Pontus Winnberg: My first thing that made me realize I want to write songs are The Beatles. Boring answer, I know. But they are still the best for pop music in my opinion. When I was 12 I stumbled upon Stevie Wonder. It blew me away so much that I wanted to be him for a while. (laughs)
AW: For me it was all kinds of stuff. I went through different phases. I remember my first really strong impact that I had that made me know what I want to do was “Pocket Calculator” by Kraftwerk. It sounded so good, it almost could not be true. It was one of those crazy experiences. (laughs)

You maintained quite an air of mystery about yourselves in the past, what with the surgical-style masks with tongues painted on them. Is that a theme you intend to continue?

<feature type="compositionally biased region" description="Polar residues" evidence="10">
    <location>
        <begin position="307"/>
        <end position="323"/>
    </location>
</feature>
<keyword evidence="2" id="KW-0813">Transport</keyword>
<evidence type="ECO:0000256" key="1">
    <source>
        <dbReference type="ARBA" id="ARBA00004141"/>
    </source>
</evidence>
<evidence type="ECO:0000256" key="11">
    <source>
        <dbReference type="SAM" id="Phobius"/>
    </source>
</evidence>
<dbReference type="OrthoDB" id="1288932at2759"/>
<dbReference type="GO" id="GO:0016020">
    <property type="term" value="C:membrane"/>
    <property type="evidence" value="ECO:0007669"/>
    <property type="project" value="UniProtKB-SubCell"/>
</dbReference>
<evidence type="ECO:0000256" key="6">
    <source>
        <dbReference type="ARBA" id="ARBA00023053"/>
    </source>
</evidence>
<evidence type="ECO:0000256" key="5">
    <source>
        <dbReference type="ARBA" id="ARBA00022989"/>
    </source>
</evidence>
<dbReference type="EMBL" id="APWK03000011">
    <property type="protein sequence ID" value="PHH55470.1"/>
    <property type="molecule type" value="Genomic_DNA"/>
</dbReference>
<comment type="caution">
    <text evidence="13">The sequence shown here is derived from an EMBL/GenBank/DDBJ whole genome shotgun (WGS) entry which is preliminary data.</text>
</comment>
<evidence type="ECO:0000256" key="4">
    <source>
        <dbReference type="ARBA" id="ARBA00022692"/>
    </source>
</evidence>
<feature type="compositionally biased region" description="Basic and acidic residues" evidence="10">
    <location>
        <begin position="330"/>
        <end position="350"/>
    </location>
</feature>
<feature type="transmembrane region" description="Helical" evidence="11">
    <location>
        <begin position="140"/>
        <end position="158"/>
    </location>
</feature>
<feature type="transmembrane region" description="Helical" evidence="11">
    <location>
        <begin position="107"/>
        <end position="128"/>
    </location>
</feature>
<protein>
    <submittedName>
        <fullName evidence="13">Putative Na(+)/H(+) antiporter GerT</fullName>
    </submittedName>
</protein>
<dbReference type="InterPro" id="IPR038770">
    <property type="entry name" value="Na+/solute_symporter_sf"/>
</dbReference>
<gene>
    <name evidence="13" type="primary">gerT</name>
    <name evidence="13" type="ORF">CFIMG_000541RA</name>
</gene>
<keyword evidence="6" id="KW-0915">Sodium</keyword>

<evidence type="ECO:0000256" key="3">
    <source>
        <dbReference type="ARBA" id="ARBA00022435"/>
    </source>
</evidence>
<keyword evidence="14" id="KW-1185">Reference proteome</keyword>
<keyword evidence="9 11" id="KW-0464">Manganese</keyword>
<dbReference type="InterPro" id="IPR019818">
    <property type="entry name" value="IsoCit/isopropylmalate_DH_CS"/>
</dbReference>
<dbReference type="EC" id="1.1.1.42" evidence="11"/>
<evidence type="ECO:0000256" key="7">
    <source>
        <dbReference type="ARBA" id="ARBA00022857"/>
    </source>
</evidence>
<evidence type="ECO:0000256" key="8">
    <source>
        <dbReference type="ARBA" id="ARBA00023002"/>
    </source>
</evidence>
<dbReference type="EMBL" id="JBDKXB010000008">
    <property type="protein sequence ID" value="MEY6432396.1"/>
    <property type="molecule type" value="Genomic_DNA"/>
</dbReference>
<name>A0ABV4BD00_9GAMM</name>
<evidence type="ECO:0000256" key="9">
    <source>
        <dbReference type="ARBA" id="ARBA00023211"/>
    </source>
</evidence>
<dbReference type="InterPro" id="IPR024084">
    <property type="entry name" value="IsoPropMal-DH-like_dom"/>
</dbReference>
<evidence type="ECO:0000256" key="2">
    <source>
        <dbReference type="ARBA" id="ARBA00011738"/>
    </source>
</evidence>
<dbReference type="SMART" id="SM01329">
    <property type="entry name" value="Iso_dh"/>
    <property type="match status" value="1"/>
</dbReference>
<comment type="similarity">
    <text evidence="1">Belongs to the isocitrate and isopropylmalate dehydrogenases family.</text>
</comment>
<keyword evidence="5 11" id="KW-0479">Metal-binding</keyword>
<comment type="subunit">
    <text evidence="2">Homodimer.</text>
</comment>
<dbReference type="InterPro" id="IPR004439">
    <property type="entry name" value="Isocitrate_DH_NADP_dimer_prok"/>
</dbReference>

AW: We are still using masks on stage. There are elements of Wizard of Oz for us because it shows a little bit of our backgrounds. We do not want Miike Snow to be about our personal lives or personalities even. I am sure that it will get affected by our personalities to some extent. The purpose of Miike Snow is to create something



that is an imaginative realm that people can just use to go out, or get it or do whatever I want.

So there is a bit of a disconnect between who you really are and what you fancy on the stage?
AW: I didn’t say that. We are not trying to represent ourselves. There is a subtle difference. Our focus is music and not personal lives. The way we make music also reveals certain elements of our personalities.

How has the sound evolved since your debut album, Miike Snow, and has the creative process in Happy to You been any different this time around?